Microsoft says it will honor California's digital privacy law throughout the U.S.

nanoguy

TS Addict
Staff member

The Redmond giant said in a statement released on Monday that it will honor the same "core rights" established by California's new digital privacy bill for every citizen in the United States.

The announcement was made by Julie Brill, who is Microsoft's chief privacy officer. She pledged the company will support the California Consumer Privacy Act and its provisions and "will provide effective transparency and control under the CCPA to all people in the US."

For those of you who are unfamiliar with it, the CCPA provides a strict set of rules that are designed to protect consumers and give them control and true ownership over their personal data. The bill will require companies to clearly disclose the ways they use a customer's data, the reasons for collecting it, as well as inform on what parts of it are shared with third parties.

Under the CCPA, consumers can also ask companies to have their data erased from their servers while being offered continued service if they want it. At the very least, they can ask for their data not to be sold to any third parties. The new bill will go into effect in January 2020, and makes it easier for consumers to sue after a data breach while the attorney general gets more authority to fine companies that break the rules.

Interestingly, tech giants like Google and Facebook who gobble enormous amounts of data weren't happy about CCPA but still lobbied for it to circumvent a ballot initiative that had been seeking even tougher privacy regulations. In a way, CCPA is similar to GDPR. However, it isn't nearly as broad and only targets companies that make most of their revenue from selling user data.

To put things in perspective, Microsoft is putting itself in a good position if CCPA is adopted more widely, and sending a strong message to consumers that it doesn't need to feed on their data in order to turn a profit. The law is still developing, so the requirements are likely to change. The biggest hurdle for regulators will be for Congress to come to a consensus on whether to allow states to have their own privacy law or craft national legislation that goes above and beyond.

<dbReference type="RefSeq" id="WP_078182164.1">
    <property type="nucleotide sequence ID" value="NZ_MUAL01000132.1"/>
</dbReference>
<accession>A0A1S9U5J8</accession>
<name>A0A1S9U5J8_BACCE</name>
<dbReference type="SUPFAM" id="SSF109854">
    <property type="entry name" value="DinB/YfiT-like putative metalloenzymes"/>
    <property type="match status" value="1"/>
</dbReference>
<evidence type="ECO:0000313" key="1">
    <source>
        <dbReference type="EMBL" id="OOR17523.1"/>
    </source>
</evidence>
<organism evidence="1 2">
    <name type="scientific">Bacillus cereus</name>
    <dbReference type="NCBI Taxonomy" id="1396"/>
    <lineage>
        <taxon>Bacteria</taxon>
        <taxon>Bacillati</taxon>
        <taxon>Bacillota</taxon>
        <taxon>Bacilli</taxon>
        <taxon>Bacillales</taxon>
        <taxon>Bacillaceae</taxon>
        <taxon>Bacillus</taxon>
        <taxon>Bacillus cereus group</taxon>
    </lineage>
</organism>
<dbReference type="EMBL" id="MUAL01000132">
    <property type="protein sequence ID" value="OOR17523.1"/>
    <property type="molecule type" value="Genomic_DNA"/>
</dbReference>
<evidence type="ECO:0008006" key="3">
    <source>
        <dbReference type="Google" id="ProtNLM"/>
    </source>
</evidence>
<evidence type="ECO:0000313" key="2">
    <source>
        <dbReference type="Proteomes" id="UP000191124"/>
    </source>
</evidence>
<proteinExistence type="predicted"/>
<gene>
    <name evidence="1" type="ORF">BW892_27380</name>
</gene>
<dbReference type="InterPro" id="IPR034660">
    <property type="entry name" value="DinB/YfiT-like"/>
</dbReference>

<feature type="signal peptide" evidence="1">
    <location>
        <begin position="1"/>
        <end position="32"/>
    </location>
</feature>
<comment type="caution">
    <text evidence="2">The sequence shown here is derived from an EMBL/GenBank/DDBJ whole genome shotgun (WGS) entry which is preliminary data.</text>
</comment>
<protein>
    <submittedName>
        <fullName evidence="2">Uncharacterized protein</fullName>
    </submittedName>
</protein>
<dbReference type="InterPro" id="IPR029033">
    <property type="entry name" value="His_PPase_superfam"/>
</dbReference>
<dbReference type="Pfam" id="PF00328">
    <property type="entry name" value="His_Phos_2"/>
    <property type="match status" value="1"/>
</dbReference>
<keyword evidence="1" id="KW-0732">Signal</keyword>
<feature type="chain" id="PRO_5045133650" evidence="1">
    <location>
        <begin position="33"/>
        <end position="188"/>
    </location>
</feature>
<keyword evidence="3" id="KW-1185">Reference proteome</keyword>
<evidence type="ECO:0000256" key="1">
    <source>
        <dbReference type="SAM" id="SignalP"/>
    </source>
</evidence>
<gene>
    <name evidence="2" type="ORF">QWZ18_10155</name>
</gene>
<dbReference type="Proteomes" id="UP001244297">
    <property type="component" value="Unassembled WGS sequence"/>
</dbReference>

In the meantime, a newly proposed privacy bill means executives like Mark Zuckerberg could end up in jail if their companies break the law. And while the chances of it being passed are anyone's guess, at least that's not the only effort in that direction. A broad antitrust probe is currently looking in every big tech company's closet, and chances are lawmakers will not like what they find.

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Uncle Al

TS Evangelist
Of course they don't need it NOW, they have already had it for years! But it's a good step that all of them need to put into practice .....
 

mailpup

TS Special Forces
This bill won't mean much if the penalty for violation doesn't exceed the benefit of lying.
A good point. Also, violations of the law and subsequent penalties would only apply to California if I understand this correctly. That is the only state that seems to have this law. Even if Microsoft applies a compliant policy across the US, it's only a policy not a law in other states. It seems to me, and I could be wrong, if Microsoft violates their new policy in other states, it's just an "oops" with no legal penalty. So by announcing this policy perhaps Microsoft hopes there will be reduced pressure to pass actual laws in the other 49 states and thus no real penalties if they screw up.
 

ShagnWagn

TS Evangelist
Is this a statement that every executive would get behind, and if they break it, buy their own prison and put themselves in it? This may be enough for me to downgrade to Win10.
 
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Yynxs

TS Addict
Unless the law reads "..the company must have opt-in permission in writing on a piece of paper from every consumer..." the California law(s) is/are worthless. The piece of paper allows the consumer to go to a courtroom and show the most clueless juror they did not sign to allow access to their personal life.

Equally, the fine for violating privacy should be specified, excessive and split between the individual and the government, with the government prosecuting. This gets the individual into the business of simply filing a complaint and the government in the legal business of protecting their rights; what it should be doing.

Finally, multiple violations, say 10 or more, are charged as felonies and include jail time in Kansas for the Executives, their staff, the developers and QA, and any contractors that allowed bypassing the paper rule. Nothing is going to change until these scum feel the wrath descending on their leaders and compliant followers and people start being afraid to write code that violates US citizens' rights.